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Climate Action
Nieuwsartikel20 oktober 2016Directoraat-generaal Klimaat

EU and China: strengthening ties between the world's largest emission trading systems in 2017

As the EU prepares to start a new project to support China's 2017 launch of a national carbon market, a high-level conference in Beijing, today celebrated the successful collaboration between the two sides to date.

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As the EU prepares to start a new project to support China's 2017 launch of a national carbon market, a high-level conference in Beijing, today celebrated the successful collaboration between the two sides to date.

More than 1500 Chinese carbon market experts have received training on emissions trading under an EU funded project, which started in 2014. The project supported the roll-out of seven pilot emissions trading schemes across the country and has played an important role in the development of the national carbon market.

Building on this positive experience, China and the EU agreed to strengthen their cooperation at the EU-China Summit in Brussels in June 2015. The Commission has doubled its funding for cooperation on carbon markets and is making 10 Million Euros - more than 70 Million Yuan - available under the EU's Foreign Partnership Instrument for a new three year co-operation project. The project will start in 2017.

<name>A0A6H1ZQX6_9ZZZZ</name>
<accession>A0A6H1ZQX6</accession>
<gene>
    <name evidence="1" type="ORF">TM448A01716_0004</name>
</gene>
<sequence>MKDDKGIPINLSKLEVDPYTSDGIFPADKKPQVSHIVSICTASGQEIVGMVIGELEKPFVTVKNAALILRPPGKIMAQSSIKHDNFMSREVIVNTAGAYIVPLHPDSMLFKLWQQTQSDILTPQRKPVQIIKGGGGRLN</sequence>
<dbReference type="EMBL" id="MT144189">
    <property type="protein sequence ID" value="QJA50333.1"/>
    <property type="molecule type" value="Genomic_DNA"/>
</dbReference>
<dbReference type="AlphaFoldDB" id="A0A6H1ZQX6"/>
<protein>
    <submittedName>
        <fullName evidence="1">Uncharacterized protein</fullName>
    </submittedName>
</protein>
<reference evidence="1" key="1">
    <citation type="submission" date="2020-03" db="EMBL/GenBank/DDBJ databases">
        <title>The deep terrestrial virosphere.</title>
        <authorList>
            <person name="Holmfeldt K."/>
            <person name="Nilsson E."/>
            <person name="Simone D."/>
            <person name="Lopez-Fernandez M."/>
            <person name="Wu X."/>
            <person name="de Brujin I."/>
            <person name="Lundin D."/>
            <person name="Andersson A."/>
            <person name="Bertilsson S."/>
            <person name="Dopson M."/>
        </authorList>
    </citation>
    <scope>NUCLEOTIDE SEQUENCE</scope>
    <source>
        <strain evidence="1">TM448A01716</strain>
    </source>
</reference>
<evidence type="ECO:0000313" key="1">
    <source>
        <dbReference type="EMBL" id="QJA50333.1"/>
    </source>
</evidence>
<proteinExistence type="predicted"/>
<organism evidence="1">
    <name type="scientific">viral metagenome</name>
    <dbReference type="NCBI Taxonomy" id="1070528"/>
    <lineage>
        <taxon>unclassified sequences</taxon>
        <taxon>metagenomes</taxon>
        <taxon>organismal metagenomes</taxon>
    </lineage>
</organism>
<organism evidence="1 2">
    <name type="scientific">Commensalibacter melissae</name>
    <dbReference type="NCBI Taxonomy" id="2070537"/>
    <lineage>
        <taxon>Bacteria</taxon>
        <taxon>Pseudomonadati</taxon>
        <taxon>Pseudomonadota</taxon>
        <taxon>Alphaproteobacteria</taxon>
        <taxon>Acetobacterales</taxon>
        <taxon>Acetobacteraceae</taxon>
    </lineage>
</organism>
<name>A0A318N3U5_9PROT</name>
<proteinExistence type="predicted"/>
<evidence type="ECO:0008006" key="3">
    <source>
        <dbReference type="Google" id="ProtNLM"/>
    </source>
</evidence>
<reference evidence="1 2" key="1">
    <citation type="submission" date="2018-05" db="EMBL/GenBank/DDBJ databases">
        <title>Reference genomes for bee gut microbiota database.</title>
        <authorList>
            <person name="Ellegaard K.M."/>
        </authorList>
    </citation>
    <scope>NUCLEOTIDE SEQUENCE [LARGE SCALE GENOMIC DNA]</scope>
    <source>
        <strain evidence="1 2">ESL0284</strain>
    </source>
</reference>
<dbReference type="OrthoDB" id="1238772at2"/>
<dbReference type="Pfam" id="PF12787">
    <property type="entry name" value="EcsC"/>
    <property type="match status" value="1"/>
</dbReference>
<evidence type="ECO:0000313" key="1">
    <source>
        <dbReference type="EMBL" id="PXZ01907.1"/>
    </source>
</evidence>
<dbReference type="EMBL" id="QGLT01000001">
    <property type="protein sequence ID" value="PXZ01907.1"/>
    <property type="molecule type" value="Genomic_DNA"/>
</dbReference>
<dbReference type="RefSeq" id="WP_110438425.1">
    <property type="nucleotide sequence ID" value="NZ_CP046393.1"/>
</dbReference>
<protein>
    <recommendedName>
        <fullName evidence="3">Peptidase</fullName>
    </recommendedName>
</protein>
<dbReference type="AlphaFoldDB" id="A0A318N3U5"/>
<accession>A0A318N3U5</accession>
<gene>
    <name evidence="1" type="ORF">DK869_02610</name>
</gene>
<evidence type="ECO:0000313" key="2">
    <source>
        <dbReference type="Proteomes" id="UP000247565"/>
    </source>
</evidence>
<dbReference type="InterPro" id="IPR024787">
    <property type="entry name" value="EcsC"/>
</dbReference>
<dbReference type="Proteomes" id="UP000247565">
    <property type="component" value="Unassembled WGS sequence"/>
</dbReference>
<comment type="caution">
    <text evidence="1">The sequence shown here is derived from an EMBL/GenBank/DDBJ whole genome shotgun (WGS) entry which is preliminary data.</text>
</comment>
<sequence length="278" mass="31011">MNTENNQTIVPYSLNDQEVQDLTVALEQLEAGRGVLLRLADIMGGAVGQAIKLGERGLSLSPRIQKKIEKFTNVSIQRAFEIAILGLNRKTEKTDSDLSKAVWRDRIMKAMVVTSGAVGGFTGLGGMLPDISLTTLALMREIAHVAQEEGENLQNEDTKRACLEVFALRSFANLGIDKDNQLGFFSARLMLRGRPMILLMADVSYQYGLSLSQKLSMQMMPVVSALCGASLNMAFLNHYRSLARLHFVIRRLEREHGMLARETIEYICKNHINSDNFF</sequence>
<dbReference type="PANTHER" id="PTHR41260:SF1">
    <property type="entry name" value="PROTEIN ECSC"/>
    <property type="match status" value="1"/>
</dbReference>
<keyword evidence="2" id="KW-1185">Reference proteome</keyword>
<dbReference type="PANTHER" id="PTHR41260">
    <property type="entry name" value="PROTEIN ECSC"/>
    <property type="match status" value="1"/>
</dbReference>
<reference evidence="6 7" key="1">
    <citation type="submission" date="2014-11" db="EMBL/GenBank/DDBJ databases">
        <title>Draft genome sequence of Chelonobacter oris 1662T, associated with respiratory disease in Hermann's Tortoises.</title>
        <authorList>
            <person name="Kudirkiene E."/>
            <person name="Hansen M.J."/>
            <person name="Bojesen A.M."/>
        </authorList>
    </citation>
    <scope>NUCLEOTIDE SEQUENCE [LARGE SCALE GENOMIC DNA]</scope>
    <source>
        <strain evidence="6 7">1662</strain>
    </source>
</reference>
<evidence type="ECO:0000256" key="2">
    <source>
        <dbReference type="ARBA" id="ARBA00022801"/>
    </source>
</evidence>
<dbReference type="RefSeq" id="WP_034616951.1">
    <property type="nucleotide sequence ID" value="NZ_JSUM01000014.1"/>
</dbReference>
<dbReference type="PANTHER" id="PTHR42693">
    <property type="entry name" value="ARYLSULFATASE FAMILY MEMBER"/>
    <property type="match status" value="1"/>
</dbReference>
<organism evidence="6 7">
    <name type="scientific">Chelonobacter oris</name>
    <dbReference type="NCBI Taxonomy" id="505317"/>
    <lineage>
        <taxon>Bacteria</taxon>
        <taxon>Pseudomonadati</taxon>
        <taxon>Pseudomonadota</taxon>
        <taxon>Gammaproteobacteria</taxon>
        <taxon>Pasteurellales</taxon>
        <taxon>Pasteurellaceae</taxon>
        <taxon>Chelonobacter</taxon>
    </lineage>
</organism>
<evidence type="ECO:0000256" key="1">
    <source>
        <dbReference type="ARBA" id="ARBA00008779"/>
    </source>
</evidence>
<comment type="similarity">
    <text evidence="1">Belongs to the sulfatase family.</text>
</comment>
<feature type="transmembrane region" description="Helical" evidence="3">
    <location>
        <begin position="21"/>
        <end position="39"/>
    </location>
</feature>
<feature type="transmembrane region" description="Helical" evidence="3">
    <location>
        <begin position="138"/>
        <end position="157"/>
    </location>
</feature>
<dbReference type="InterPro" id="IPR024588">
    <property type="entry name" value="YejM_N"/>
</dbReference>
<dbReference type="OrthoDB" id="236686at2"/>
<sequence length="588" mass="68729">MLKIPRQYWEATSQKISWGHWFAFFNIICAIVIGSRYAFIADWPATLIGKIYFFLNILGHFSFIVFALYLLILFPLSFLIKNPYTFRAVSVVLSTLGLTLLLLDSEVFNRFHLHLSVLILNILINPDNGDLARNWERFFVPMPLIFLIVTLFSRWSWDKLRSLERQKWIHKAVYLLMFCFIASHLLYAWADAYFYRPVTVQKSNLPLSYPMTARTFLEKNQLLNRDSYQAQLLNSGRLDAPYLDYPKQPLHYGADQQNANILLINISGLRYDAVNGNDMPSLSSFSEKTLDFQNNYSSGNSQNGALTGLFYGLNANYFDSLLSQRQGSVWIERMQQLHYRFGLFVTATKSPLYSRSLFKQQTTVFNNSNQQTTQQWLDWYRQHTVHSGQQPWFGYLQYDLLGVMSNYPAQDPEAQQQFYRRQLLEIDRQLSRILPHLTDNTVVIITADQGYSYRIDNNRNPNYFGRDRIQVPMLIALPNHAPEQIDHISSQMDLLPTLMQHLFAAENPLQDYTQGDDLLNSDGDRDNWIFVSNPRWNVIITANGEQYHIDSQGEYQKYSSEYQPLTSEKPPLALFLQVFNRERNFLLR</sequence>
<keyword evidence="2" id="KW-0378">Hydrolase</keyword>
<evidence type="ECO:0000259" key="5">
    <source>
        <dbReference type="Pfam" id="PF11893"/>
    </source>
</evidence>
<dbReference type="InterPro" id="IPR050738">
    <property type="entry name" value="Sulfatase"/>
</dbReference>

Commissioner for Climate Action and Energy Miguel Arias Cañete said: "This is an exciting time as China prepares to launch the biggest emissions trading system in the world. The Chinese ETS will play an important role in China's development towards a low-carbon economy. I look forward to continuing our excellent cooperation and to supporting China as it takes this ambitious step. Cooperation between the world's two largest emission trading systems represents a strong and promising signal for the development of future carbon markets worldwide."

The EU established the world's first carbon market in 2005. The EU emissions trading system is a cornerstone of the EU's policy to combat climate change and its key tool for reducing greenhouse gas emissions cost-effectively. It covers more than 11,000 power stations and manufacturing plants in the 28 EU member states as well as Iceland, Liechtenstein and Norway.

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Datum publicatie
20 oktober 2016
Auteur
Directoraat-generaal Klimaat